Something Blue, “Slick”
The name of this instrumental confab, assembled by Marc Free of Posi-Tone Records, suggests both a whimsical nod to marital customs and a callback to hard-bop’s heyday. It also formed a sort of guideline, as Free set out to incorporate something old, something new and something borrowed into the picture — all the while shining a light on his label’s swinging roster.
The “old” refers to Posi-Tone veterans pianist Art Hirahara, drummer Rudy Royston and bassist Boris Kozlov. (Sorry, guys.) Representing the “new” are the younger musicians who make up a front line: alto saxophonist Alexa Tarantino, tenor saxophonist Sam Dillon and trombonist Nick Finzer.
As for the “borrowed” element, Free asked the players to construct their repertory in part from previous releases on the label. The opening track is a composition by vibraphonist Behn Gillece, originally heard on a 2013 album he made with saxophonist Ken Fowser.
And what about the part involving the band name? A few bars of “Slick” should answer that question.
Eric Dolphy, “Mandrake (Alternate Take)”
Now how about something old that still sounds new? This is an alternate take from Iron Man, an album by alto saxophonist, bass clarinetist and flutist Eric Dolphy, recorded in 1963 and released five years later on an independent label.
Among other things, this marks the recorded debut of trumpeter Woody Shaw, who was 18 at the time of the session. The personnel also includes Bobby Hutcherson on vibraphone, Richard Davis on bass, and Clifford Jordan on soprano saxophone. We originally premiered this track last fall, in a feature article about the 10th anniversary of Resonance Records. Now the full archival release, Musical Prophet: The Expanded 1963 New York Sessions, has been issued on CD. Order it here.
Jamie Saft, Steve Swallow, Bobby Previte, “You Don’t Know the Life”
Here is a new group borrowing an old tune: Saft, the inveterate keyboard omnivore, calls upon two first-rate partners, electric bass guitarist Steve Swallow and drummer Bobby Previte, on a new album, You Don’t Know the Life. Just out on the RareNoise label, it encompasses deep-groove hypnosis and spacey abstraction, with an underlying emphasis on selfless group cohesion. And along with two Saft originals and a few collective improvisations, it includes pieces composed by Bill Evans, Burt Bacharach and Roswell Rudd.
The title track, one of the unlikelier sources, was originally recorded in 1968 by the Moving Sidewalks, a Texas psychedelic blues-rock band best remembered today as an early springboard for guitarist Billy Gibbons (of later ZZ Top renown). “You Don’t Know the Life” is a disaffected ballad by the keyboardist in the band, Tom Moore, whose organ hum is faithfully recaptured by Saft, at a slightly slower tempo.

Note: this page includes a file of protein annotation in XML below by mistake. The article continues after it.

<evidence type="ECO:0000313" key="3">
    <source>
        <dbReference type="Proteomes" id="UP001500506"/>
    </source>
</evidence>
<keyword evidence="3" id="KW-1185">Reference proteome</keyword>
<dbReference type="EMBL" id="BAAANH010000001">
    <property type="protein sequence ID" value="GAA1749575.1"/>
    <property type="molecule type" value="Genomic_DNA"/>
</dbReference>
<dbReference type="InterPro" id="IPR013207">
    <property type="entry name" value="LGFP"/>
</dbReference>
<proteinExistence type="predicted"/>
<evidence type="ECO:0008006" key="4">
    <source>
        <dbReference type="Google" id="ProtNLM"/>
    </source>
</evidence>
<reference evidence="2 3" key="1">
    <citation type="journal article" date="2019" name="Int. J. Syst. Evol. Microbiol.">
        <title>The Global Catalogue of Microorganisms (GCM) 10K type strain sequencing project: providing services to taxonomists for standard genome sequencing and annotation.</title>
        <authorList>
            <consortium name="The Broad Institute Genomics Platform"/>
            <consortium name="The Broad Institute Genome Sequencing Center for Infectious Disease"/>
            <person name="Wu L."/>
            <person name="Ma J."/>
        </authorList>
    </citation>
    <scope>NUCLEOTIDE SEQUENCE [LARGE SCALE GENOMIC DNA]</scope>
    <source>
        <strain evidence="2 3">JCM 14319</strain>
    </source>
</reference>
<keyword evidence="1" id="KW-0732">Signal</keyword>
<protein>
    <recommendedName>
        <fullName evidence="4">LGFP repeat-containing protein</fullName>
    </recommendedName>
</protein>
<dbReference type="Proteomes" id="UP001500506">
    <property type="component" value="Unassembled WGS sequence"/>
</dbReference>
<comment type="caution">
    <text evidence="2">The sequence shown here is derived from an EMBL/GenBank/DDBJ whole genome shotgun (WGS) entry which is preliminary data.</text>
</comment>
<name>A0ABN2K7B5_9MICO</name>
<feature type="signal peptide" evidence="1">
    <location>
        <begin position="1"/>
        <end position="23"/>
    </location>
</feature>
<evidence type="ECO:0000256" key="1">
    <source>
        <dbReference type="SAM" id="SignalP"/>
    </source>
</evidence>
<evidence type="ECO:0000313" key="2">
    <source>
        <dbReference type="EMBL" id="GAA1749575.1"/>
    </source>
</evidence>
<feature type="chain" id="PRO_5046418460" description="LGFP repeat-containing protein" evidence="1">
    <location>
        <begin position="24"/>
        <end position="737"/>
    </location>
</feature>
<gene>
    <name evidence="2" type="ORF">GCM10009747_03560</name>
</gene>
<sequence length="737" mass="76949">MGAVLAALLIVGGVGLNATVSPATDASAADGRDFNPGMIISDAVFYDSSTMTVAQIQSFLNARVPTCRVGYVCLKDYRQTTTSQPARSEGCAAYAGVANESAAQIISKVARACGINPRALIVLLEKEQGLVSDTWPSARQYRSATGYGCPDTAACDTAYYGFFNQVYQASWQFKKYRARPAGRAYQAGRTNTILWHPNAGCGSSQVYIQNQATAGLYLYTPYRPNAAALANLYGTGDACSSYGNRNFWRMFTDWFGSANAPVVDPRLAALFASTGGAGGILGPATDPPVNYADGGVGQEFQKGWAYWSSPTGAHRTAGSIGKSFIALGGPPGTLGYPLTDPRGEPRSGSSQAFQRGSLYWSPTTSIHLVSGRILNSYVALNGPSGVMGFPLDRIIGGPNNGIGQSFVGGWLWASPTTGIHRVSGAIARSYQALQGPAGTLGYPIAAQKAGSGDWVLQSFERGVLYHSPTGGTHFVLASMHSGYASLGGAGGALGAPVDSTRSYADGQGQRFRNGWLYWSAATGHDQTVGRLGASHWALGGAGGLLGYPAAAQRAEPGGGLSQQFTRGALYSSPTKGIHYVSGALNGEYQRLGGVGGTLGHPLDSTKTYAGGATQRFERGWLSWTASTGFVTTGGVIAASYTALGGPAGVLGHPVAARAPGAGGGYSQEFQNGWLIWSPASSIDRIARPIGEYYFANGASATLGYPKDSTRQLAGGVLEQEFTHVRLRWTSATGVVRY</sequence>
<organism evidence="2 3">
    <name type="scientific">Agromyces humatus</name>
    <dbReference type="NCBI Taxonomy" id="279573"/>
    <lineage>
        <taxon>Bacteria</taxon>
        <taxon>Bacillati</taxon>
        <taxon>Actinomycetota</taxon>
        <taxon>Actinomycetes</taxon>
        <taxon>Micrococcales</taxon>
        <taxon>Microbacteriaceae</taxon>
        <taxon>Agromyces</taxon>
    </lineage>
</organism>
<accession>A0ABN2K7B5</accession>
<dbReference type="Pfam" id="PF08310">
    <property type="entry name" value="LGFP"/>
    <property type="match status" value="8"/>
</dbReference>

Jon Lundbom’s Big Five Chord, “People Be Talking”
Maybe this stretches our premise a bit, but Jon Lundbom’s Big Five Chord is a resolutely new band that often calls back to an old sound. Their new album, Harder on the Outside, releasing this Friday on Hot Cup Records, is the latest manifestation of a knockabout rapport between Lundbom, a smartly unruly guitarist, and Bryan Murray, a saxophonist and producer. Rounding out the group are saxophonist Justin Wood, bassist Moppa Elliott and drummer Dan Monaghan.
The album opens with a Lundbom piece called “People Be Talking,” with a tick-tock funk groove and a melody scored for a double-helix of alto and tenor saxes. This setup soon dissolves, as Murray takes a tenor solo rooted in the woolly protocols of the loft-jazz era. Lundbom’s turn in the spotlight assumes more liquid properties, as the tempo destablizes around him. The whole arc, contained in just under eight minutes, conveys the rangy gusto inherent to this crew.
Pedro Martins, “Faces”
On to something entirely new: Pedro Martins is a guitarist, composer and singer from Brazil, still just in his mid-20s. He has earned the enthusiastic approval of Kurt Rosenwinkel, whose Heartcore label will release an album by Martins, titled VOX, on Feb. 8.
“Faces” is the first taste of that recording, and it rings with promise. Martins has made a close study of Milton Nascimento, and he incorporates that vocal and harmonic style along with state-of-the-art jazz guitar. Toward the end of the track, saxophonist Chris Potter makes a featured cameo — though the main attraction remains the otherworldly-yet-familiar sound hat Martin creates.